Wilde re-imagined at the Roscommon Arts Centre

One of the theatre highlights this season at Roscommon Arts Centre takes place on Saturday, April 7, at 8pm, as Pan Pan Theatre Company take to the stage with their production of The Importance Of Nothing.

The show is a comedy about a drama therapy class set in an imaginary prison, where a therapist and her husband have dedicated their lives to conducting anti-homophobic workshops using the life and works of Oscar Wilde!

The Importance of Nothing is partly inspired by Wilde’s period in prison after his conviction for homosexual activity in 1895. This experience had a strong impact on Wilde’s flamboyant personality. It manifested in the writing of 'De Produndis', a long letter to his lover, Lord Alfred Douglas. Wilde wrote the letter close to the end of his imprisonment and in it he reconsiders his lifestyle and describes his cathartic journey in jail. Upon his release, he fled to Paris where he died at the age of 46, impoverished.

Pan Pan Theatre Company, which has previously adapted Shakespeare, Ibsen and Chekhov, now turns its attention to the works of Oscar Wilde. With a stellar cast which includes Mark O'Halloran, Andrew Bennett and Sonya Kelly, this is a play that has been described as human, touching and funny.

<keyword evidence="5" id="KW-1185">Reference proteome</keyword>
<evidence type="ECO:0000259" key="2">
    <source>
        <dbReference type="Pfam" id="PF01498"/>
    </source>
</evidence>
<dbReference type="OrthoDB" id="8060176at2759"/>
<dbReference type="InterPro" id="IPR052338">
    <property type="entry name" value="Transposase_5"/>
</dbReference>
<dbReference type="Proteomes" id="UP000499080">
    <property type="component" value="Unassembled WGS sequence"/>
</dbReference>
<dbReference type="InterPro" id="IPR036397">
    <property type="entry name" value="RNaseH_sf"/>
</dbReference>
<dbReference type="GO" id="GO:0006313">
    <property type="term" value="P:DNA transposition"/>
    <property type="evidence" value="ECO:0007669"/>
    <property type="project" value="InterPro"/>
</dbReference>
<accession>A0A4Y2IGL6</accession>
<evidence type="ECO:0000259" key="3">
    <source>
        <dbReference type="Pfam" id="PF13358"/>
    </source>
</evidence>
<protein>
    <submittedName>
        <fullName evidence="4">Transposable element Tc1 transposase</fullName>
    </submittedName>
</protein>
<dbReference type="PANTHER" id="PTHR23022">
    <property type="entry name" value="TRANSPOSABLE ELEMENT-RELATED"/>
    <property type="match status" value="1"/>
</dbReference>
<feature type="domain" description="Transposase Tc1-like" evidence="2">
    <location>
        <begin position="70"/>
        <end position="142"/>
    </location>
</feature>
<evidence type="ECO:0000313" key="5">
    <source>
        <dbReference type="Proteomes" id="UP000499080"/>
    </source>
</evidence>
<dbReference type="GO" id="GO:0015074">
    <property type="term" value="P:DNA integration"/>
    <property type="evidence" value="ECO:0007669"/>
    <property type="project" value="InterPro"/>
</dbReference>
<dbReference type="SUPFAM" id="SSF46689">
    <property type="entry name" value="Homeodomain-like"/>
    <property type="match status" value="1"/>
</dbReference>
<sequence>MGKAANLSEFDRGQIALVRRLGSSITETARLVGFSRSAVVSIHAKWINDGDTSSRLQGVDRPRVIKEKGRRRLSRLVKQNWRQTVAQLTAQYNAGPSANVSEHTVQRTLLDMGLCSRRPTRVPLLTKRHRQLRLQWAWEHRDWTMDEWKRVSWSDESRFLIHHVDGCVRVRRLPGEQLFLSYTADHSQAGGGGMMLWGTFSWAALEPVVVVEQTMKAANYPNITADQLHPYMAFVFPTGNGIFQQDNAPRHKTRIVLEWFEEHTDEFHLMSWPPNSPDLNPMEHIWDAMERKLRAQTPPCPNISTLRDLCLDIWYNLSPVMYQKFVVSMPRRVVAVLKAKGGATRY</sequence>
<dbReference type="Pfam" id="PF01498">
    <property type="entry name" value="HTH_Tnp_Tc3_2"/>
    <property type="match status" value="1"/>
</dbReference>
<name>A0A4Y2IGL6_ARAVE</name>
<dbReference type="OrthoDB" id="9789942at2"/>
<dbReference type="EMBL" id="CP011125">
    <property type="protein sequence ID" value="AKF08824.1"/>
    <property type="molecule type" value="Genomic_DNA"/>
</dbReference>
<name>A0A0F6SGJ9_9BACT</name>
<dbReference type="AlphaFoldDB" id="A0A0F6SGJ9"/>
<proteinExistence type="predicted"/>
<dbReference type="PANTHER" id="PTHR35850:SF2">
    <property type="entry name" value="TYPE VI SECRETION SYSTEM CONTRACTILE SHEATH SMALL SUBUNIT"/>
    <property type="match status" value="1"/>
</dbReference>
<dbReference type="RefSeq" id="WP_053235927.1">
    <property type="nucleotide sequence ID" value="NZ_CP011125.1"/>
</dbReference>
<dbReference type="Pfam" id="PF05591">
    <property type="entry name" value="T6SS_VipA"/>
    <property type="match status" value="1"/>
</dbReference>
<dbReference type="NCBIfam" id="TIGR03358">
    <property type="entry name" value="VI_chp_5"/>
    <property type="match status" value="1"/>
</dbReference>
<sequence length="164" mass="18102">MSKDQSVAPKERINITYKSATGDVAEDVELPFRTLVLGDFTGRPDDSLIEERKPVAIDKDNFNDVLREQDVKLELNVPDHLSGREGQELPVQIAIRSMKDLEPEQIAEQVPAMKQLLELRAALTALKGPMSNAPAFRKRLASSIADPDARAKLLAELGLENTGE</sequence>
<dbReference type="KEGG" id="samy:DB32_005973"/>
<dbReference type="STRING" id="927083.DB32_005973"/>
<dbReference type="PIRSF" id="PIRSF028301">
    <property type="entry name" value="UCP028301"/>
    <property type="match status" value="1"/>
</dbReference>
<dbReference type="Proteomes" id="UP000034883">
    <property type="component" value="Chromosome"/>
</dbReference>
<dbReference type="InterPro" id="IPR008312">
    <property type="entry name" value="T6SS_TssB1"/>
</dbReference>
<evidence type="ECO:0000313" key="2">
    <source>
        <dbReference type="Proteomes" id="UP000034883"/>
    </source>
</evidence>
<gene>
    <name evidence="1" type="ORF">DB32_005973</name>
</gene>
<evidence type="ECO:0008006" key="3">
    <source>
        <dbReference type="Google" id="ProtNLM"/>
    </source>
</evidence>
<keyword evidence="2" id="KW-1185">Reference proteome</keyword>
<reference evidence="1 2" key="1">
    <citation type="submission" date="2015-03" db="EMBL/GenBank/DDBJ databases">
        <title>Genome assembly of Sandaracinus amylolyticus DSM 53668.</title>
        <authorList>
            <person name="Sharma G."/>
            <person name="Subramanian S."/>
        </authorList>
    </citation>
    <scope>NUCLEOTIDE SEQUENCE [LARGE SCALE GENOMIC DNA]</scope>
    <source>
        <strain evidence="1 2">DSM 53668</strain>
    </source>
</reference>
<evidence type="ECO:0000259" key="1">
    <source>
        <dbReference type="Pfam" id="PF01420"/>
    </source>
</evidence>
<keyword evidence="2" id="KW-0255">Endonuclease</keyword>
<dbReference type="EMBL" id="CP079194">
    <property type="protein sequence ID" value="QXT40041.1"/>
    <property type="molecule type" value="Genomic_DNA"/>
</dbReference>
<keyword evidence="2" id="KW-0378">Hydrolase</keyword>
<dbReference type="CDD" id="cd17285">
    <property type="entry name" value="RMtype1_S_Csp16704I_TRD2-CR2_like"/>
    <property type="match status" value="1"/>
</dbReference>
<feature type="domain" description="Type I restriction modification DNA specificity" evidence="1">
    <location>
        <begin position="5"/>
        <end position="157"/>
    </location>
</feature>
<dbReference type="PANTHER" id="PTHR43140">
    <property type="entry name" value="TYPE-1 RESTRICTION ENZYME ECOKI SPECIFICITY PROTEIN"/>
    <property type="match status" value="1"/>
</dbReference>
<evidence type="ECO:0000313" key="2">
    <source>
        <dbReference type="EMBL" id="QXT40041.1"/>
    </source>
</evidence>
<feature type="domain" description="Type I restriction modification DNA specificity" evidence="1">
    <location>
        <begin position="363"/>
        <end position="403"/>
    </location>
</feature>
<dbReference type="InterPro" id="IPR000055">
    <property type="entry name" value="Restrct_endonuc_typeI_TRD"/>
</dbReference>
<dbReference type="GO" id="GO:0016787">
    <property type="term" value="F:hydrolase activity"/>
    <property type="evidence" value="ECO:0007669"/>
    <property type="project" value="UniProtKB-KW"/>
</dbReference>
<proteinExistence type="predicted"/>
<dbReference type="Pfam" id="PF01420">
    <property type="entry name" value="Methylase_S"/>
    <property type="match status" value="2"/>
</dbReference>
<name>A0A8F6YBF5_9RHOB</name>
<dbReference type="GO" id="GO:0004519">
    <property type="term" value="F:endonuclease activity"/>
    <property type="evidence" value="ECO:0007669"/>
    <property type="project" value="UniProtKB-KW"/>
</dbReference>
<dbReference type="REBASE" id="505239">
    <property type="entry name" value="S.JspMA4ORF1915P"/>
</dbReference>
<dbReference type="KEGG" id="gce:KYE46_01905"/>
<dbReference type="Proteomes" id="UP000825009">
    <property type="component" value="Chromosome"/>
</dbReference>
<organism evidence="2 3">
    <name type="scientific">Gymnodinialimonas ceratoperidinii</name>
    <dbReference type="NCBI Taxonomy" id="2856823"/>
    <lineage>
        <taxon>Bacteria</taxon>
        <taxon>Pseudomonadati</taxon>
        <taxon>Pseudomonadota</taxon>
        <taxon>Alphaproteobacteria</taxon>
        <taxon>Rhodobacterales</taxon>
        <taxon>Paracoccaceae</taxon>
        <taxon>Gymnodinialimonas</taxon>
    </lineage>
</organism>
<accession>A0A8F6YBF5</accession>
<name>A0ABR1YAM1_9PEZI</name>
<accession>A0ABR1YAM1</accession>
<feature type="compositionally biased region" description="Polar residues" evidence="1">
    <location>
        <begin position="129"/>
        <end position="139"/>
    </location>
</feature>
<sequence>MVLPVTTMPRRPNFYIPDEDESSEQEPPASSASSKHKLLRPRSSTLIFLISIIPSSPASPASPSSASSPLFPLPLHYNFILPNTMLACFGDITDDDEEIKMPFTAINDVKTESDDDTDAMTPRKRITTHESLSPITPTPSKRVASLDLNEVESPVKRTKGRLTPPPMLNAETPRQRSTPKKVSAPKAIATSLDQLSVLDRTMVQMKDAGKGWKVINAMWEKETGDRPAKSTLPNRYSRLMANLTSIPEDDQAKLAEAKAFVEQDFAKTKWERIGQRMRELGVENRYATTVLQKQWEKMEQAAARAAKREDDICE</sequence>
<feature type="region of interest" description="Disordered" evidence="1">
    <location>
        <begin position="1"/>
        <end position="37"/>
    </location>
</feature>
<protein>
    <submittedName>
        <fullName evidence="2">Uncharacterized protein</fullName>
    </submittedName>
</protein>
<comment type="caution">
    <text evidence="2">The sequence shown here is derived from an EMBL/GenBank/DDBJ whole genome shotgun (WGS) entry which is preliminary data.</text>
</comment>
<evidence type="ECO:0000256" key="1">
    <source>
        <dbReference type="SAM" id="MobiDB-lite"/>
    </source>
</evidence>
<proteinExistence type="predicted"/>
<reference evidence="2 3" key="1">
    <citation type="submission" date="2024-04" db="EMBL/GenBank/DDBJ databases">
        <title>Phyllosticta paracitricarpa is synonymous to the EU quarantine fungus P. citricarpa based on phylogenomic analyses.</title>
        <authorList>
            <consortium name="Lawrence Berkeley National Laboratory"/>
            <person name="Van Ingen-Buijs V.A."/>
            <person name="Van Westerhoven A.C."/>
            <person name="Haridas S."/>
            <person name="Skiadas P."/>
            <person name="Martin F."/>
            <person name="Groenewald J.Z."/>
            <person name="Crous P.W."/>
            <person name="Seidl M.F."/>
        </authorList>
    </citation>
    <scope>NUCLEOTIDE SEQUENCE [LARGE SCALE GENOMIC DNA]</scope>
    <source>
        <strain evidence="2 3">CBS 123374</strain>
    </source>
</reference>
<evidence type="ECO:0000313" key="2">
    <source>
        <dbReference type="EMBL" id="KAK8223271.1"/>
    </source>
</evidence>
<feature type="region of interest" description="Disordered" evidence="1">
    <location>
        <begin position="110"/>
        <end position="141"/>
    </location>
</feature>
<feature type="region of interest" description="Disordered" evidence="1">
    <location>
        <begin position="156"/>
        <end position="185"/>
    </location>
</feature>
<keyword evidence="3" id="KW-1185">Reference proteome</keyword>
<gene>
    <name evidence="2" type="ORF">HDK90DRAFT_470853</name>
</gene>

The Importance of Nothing is a contemporary reflection on Oscar Wilde: his works, his life and the conventions of his time. The play interweaves passages from Wilde’s plays and poems, real-life stories from Mark O’Halloran and Andrew Bennett growing up in Ennis and Limerick, and the harsh realities of prison-life. Wilde’s sharp humour permeates throughout, but the undertone is a deep consideration of the many troubles of human life.

Tickets are available now from Roscommon Arts Centre on (090 ) 6625824. Visit www.roscommonartscentre.ie


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